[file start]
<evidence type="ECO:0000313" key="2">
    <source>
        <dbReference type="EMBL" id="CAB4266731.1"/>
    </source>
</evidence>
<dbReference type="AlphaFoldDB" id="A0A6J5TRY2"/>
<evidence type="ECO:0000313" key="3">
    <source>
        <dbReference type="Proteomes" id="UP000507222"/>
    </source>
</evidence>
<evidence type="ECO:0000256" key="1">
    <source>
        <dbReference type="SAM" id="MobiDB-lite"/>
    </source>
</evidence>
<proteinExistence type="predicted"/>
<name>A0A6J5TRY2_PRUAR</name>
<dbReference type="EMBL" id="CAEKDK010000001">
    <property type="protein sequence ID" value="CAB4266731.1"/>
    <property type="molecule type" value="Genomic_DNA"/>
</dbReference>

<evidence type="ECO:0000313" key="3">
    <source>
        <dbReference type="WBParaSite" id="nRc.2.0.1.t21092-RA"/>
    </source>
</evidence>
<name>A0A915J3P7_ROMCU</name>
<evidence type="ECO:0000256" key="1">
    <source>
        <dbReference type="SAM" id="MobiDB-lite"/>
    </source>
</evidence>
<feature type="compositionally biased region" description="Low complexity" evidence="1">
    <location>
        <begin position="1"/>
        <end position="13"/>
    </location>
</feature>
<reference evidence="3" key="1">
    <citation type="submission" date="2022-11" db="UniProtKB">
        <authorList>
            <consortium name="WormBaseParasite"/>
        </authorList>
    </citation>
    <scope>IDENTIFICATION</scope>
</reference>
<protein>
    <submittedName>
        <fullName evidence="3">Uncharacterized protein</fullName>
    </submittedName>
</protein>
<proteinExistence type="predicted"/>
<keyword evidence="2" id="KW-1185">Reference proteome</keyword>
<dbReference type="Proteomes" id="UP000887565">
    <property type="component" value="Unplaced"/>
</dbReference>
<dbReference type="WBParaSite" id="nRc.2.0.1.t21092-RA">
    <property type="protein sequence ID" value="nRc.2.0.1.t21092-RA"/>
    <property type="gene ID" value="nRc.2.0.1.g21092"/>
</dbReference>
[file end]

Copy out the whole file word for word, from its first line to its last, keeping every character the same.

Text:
<evidence type="ECO:0000313" key="2">
    <source>
        <dbReference type="EMBL" id="CAB4266731.1"/>
    </source>
</evidence>
<dbReference type="AlphaFoldDB" id="A0A6J5TRY2"/>
<evidence type="ECO:0000313" key="3">
    <source>
        <dbReference type="Proteomes" id="UP000507222"/>
    </source>
</evidence>
<evidence type="ECO:0000256" key="1">
    <source>
        <dbReference type="SAM" id="MobiDB-lite"/>
    </source>
</evidence>
<proteinExistence type="predicted"/>
<name>A0A6J5TRY2_PRUAR</name>
<dbReference type="EMBL" id="CAEKDK010000001">
    <property type="protein sequence ID" value="CAB4266731.1"/>
    <property type="molecule type" value="Genomic_DNA"/>
</dbReference>

<evidence type="ECO:0000313" key="3">
    <source>
        <dbReference type="WBParaSite" id="nRc.2.0.1.t21092-RA"/>
    </source>
</evidence>
<name>A0A915J3P7_ROMCU</name>
<evidence type="ECO:0000256" key="1">
    <source>
        <dbReference type="SAM" id="MobiDB-lite"/>
    </source>
</evidence>
<feature type="compositionally biased region" description="Low complexity" evidence="1">
    <location>
        <begin position="1"/>
        <end position="13"/>
    </location>
</feature>
<reference evidence="3" key="1">
    <citation type="submission" date="2022-11" db="UniProtKB">
        <authorList>
            <consortium name="WormBaseParasite"/>
        </authorList>
    </citation>
    <scope>IDENTIFICATION</scope>
</reference>
<protein>
    <submittedName>
        <fullName evidence="3">Uncharacterized protein</fullName>
    </submittedName>
</protein>
<proteinExistence type="predicted"/>
<keyword evidence="2" id="KW-1185">Reference proteome</keyword>
<dbReference type="Proteomes" id="UP000887565">
    <property type="component" value="Unplaced"/>
</dbReference>
<dbReference type="WBParaSite" id="nRc.2.0.1.t21092-RA">
    <property type="protein sequence ID" value="nRc.2.0.1.t21092-RA"/>
    <property type="gene ID" value="nRc.2.0.1.g21092"/>
</dbReference>